Monthly Archives

April 2012

Yogurt of the Gods at Wake Robin Farm

When I stopped into Wake Robin Farm this morning I found the Jersey cows out to pasture and Megan Schader darting about the store with the speed and precision of a hummingbird. I asked if she was getting ready for the Regional Market. “Always,” she replied without hesitation.
She ushered me into the creamery were we talked while she busily labeled and crated Wake Robin milk. What I wanted to discuss was the yogurt – my favorite on the planet – and find out why they pulled it from a major area grocery store chain last year. As anyone who knows her might expect, Meg was open and direct.
“See how I’m preparing this milk?”
“By hand?”

“Right. We do the same with our yogurt. We were preparing it here then loading it up in our truck and delivering it ourselves to each store. We were spending hours and hours on the road and putting hundreds of miles on the truck. We went back to the store and told them it just wasn’t working for us. We asked if we could deliver the yogurt to their central warehouse. They said, ‘no, this is how you have to do it.’ It was hard because they were a major revenue source for us. But we realized we had some decisions to make.”
“That must have been scary.”

Sometimes when you buy local it isn’t just because buying local is a good thing; sometimes you buy local because the product is, literally, the best on planet Earth, and even if it wasn’t the cool thing to do you’d still go out of your way to get it. That is the case with Elderberry Pond’s basil; it’s the case with the truffles at Lune Chocolat. And it’s the case with Wake Robin Farms yogurt. I’m a yogurt person. I used to be loyal to a national brand you’d recognize, oblivious to the high fructose corn syrup, artificial flavor and coloring it mostly was (go ahead, check your own fridge). One taste of Wake Robin yogurt and I dumped it like a bad habit. It’s not just that WRF’s yogurt contains just a few simple ingredients, or that you get to see the happy, healthy cows responsible for it grazing in the pasture when you buy it, or that the people who make it are committed to quality and love what they do; what hooks you and keeps you coming back is the gorgeous flavor. Creamy. Buttery. Delicious.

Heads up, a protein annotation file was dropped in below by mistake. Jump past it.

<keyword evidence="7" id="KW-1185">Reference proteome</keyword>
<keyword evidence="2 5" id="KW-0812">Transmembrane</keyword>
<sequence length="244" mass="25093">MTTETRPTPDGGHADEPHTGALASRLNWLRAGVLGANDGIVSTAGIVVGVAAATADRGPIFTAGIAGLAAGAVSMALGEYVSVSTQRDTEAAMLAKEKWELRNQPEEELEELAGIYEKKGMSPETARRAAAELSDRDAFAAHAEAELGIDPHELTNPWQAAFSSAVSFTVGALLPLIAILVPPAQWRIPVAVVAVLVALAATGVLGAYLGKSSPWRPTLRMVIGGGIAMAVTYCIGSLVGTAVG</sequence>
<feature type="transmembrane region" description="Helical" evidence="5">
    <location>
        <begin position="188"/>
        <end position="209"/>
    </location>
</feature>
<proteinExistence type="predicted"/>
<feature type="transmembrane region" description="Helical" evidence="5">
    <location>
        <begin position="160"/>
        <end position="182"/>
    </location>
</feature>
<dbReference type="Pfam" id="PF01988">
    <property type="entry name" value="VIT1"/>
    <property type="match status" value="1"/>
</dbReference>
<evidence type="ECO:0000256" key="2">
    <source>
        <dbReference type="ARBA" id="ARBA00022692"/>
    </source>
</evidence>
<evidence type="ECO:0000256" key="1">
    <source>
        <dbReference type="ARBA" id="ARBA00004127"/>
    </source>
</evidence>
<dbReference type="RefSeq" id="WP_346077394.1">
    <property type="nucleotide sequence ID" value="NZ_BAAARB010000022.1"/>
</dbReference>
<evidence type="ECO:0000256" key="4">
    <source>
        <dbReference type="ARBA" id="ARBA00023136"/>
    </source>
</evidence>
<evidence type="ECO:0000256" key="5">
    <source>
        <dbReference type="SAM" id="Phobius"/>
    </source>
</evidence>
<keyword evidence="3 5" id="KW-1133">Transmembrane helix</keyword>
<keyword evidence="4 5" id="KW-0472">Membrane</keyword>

I’m glad the Schader’s decided to continue their dairy farming endeavors rather than pursue a career in truck driving.
Their yogurt is of the gods and you can get it for yourself in these four places: the Wake Robin Farm Store on Brutus Road in Jordan, the Skaneateles Bakery, the CNY Regional Market, and the Syracuse Real Food Co-op. If you visit the Farm you can pick up some Wake Robin milk, their award winning artisan cheese and a variety of other regionally produced foods. And if you’re lucky you might also get to see the cows.
Oh how I enjoy the Wake Robin Jerseys. Watching them in all their glorious cowness is a mesmerizing affair. I confess to gawking impolitely which is probably why they weren’t especially impressed with me this morning. I stared; they chewed; stared back. Then one shook its head in disapproval and trotted off. I swear I heard it mutter under its breath, “Why don’t ya’ just take a picture, it will last longer.”
So I did.
The color you see is natural; not a drop of bronzer needed on these Jerseys.

The Husband enjoys Wake Robin Farm plain yogurt for his savory dishes; The Girl likes Wake Robin Farm vanilla yogurt for her smoothies; I prefer Wake Robin maple syrup yogurt to top off my morning granola, pictured here with Mu Mu Muesli cereal, sold in the Wake Robin Farm Store, topped with dried fruit and nutmeg.

Earth Day at Elderberry Pond Farm

Elderberry Pond Farm, Auburn NY
To commemorate Earth Day The Husband, The Girl and I traveled four short miles to attend an “Early Garden Treasures” workshop at Elderberry Pond Farm. If you’re unfamiliar with Elderberry Pond you are missing out on one of the most beautiful, pristine farms in all of Upstate New York. More important than its loveliness, the farm is a superb example of how high quality sustainable food is grown. Elderberry is certified by the Northeast Organic Farming Association and what is immediately clear to anyone who visits is the passion Lou and Merby Lego – the He and She of the place — feel for what they do.